Michael Lucas James

Michael Lucas James

Associate Professor of Anesthesiology

External Address: 
5619D Hafs Building, Durham, NC 27710
Internal Office Address: 
Box 3094 Med Ctr, Durham, NC 27710


I have an extensive background in neuroanesthesia and neurointensive care and a special research interest in translational and clinical research aspects of intracerebral hemorrhage.

After completing residencies in neurology and anesthesiology with fellowships in neurocritical care, neuroanesthesia, and vascular neurology, I developed a murine model of intracerebral hemorrhage in the Multidisciplinary Neuroprotection Laboratories at Duke University. After optimization of the model, I have begun to pursue translatable mechanisms of modifying neuroinflammation after intracerebral hemorrhage to improve long-term functional recovery. In addition, I have used the model to evaluate the potential of several novel therapeutics for translation into human clinical trials.

While maintaining an active and productive laboratory, I am or have been a Principal Investigator on several clinical trials involving patients with intracerebral hemorrhage. As part of the Translational Acute Brain Injury Research Center at Duke University, I am, or have been, the Duke site-PI for large, multicenter trials funded by the NIH, including CLEAR-IVH, MISTIE, ERICH, and HI-Def studies. Further, I am leading smaller industry-sponsored trials and “home grown” projects in this patient population.

In addition to a research focus in intracerebral hemorrhage, I have an active clinical practice in neuroanesthesia. Our center consistently handles a high volume of neurovascular neurosurgical cases, which require neuroanesthesia subspecialization. This small group of neuroanesthesiologists handles patient care and research opportunities during the peri-operative period, as patients move between the emergency department, neurointensive care unit, operative suites, and neurointerventional suites. I am, or have been, Co-PI of several small, industry-sponsored neuroanesthesia device or therapeutic clinical trials.

Finally, I am fortunate to be part of a unique team of highly motivated and productive individuals that comprise a truly translational collaboration. This allows me to propel ideas from bench to bedside and the ability to reverse translate ideas from the bedside back to the bench. In summary, I have a demonstrated record of successful and productive research projects in areas of high relevance to intracerebral hemmorrhage.

Education & Training

  • M.D., Louisiana State University 1999

Anderson, Christopher D., and Michael L. James. “Survival and independence after intracerebral hemorrhage: Trends and opportunities.Neurology, vol. 90, no. 23, June 2018, pp. 1043–44. Pubmed, doi:10.1212/WNL.0000000000005625. Full Text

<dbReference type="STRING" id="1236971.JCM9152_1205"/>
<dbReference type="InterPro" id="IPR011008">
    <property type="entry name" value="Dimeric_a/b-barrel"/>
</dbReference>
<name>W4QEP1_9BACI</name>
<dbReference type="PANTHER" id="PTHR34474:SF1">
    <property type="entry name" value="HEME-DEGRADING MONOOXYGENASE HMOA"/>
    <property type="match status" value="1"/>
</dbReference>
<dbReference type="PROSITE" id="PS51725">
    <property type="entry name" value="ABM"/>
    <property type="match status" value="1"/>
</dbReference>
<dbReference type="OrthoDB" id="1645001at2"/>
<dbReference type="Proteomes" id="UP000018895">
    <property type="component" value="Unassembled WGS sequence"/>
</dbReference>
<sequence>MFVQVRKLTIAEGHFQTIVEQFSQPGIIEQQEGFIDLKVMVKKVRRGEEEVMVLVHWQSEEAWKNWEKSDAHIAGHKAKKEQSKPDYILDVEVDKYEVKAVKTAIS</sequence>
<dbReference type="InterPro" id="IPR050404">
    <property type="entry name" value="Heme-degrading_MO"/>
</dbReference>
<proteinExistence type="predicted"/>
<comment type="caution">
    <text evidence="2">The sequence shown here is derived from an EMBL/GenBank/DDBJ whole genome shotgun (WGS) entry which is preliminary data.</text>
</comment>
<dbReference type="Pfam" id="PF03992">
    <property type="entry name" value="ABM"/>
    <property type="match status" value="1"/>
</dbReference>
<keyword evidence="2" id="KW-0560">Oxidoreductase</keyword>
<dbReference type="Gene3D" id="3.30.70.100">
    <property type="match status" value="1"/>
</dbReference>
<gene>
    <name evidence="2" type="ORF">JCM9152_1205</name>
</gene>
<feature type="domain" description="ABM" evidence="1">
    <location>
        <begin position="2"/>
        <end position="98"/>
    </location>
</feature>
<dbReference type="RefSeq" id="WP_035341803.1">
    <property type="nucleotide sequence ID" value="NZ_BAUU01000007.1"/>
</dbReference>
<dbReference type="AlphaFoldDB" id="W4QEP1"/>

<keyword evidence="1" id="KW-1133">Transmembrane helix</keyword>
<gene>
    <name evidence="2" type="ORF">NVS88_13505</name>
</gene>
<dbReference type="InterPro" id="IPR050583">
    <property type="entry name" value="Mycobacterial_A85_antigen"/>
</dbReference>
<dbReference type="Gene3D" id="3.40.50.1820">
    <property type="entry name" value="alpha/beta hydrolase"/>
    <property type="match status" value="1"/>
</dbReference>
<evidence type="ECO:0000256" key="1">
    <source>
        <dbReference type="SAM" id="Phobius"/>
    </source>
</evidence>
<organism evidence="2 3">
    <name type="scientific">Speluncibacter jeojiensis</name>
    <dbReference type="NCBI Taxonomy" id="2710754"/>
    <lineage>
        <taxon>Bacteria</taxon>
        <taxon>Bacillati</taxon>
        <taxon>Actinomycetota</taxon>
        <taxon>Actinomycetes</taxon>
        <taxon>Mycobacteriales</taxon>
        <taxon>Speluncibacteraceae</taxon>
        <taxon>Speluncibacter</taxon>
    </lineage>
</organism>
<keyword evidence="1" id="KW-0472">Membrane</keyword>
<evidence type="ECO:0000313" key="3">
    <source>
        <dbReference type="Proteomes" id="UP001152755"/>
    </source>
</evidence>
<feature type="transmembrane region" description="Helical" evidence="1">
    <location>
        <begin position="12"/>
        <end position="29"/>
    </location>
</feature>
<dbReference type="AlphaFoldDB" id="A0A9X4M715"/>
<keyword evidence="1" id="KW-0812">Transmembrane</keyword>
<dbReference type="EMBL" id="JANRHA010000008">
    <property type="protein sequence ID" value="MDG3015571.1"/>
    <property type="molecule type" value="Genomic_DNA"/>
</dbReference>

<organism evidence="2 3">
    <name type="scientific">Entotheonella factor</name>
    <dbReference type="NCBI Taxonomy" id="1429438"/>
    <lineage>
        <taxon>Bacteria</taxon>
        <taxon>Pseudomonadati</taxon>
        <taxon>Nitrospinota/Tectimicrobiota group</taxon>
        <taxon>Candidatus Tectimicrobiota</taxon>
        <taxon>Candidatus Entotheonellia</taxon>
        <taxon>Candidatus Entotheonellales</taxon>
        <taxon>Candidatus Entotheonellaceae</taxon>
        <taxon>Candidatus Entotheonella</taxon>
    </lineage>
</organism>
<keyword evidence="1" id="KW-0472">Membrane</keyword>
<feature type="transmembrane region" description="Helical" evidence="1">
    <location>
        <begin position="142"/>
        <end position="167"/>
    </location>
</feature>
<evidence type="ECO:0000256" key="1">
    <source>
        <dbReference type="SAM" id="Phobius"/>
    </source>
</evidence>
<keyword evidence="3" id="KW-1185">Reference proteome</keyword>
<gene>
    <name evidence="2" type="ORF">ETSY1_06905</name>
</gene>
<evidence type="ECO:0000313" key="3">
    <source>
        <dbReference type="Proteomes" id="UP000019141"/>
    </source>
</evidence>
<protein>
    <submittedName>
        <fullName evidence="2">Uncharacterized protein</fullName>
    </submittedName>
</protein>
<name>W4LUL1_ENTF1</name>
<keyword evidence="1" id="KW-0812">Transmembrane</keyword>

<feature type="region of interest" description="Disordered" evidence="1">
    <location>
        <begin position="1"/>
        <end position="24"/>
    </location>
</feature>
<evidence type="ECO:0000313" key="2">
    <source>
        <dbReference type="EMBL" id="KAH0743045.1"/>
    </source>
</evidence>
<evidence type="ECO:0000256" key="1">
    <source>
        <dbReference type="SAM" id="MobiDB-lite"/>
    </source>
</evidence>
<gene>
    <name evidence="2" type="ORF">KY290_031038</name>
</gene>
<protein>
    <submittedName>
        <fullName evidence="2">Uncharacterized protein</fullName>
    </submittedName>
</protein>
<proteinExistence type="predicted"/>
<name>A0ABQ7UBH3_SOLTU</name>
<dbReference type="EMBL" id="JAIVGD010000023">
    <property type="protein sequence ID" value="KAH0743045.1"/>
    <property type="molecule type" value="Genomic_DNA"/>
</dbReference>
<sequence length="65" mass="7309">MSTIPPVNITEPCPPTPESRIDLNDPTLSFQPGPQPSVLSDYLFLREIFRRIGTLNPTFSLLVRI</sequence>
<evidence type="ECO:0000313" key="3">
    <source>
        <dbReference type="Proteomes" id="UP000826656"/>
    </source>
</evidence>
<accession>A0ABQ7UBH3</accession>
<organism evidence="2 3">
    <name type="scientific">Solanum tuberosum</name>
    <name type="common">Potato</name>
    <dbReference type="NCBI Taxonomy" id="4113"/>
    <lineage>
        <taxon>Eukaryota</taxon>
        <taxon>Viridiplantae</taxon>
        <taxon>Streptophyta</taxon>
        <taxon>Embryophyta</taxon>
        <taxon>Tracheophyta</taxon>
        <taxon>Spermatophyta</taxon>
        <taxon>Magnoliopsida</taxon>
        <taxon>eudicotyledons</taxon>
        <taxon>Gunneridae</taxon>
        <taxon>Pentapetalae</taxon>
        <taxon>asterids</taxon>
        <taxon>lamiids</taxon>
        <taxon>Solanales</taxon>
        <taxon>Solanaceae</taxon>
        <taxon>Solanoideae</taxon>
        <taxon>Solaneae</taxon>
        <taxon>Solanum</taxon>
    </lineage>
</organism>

Hemorrhagic Stroke Academia Industry (HEADS) Roundtable Participants, Eike. “Unmet Needs and Challenges in Clinical Research of Intracerebral Hemorrhage.Stroke, vol. 49, no. 5, May 2018, pp. 1299–307. Pubmed, doi:10.1161/STROKEAHA.117.019541. Full Text

Hemorrhagic Stroke Academia Industry (HEADS) Roundtable Participants, Hemorrhagic Stroke Acad Ind. “Basic and Translational Research in Intracerebral Hemorrhage: Limitations, Priorities, and Recommendations.Stroke, vol. 49, no. 5, May 2018, pp. 1308–14. Pubmed, doi:10.1161/STROKEAHA.117.019539. Full Text

Boehme, Amelia K., et al. “Systemic inflammatory response syndrome, infection, and outcome in intracerebral hemorrhage.Neurol Neuroimmunol Neuroinflamm, vol. 5, no. 2, Mar. 2018, p. e428. Pubmed, doi:10.1212/NXI.0000000000000428. Full Text

El Husseini, Nada, et al. “Association of IL6ST (gp130) Polymorphism with Functional Outcome Following Spontaneous Intracerebral Hemorrhage.J Stroke Cerebrovasc Dis, vol. 27, no. 1, Jan. 2018, pp. 125–31. Pubmed, doi:10.1016/j.jstrokecerebrovasdis.2017.08.017. Full Text

Marini, Sandro, et al. “Comparison of Genetic and Self-Identified Ancestry in Modeling Intracerebral Hemorrhage Risk.Front Neurol, vol. 9, 2018, p. 514. Pubmed, doi:10.3389/fneur.2018.00514. Full Text

Hwang, David Y., et al. “Factors Considered by Clinicians when Prognosticating Intracerebral Hemorrhage Outcomes.Neurocrit Care, vol. 27, no. 3, Dec. 2017, pp. 316–25. Pubmed, doi:10.1007/s12028-017-0430-7. Full Text

Kidwell, Chelsea S., et al. “Author response: Ischemic Lesions, blood pressure dysregulation, and poor outcomes in intracerebral hemorrhage.Neurology, vol. 89, no. 16, Oct. 2017, pp. 1755–56. Pubmed, doi:10.1212/WNL.0000000000004509. Full Text

James, Michael L., et al. “Assessment of the interaction of age and sex on 90-day outcome after intracerebral hemorrhage.Neurology, vol. 89, no. 10, Sept. 2017, pp. 1011–19. Pubmed, doi:10.1212/WNL.0000000000004255. Full Text

James, M. L., et al. “Gonadal hormone regulation as therapeutic strategy after acute intracerebral hemorrhage.” Proceedings of Singapore Healthcare, vol. 26, no. 3, Sept. 2017, pp. 139–43. Scopus, doi:10.1177/2010105817725081. Full Text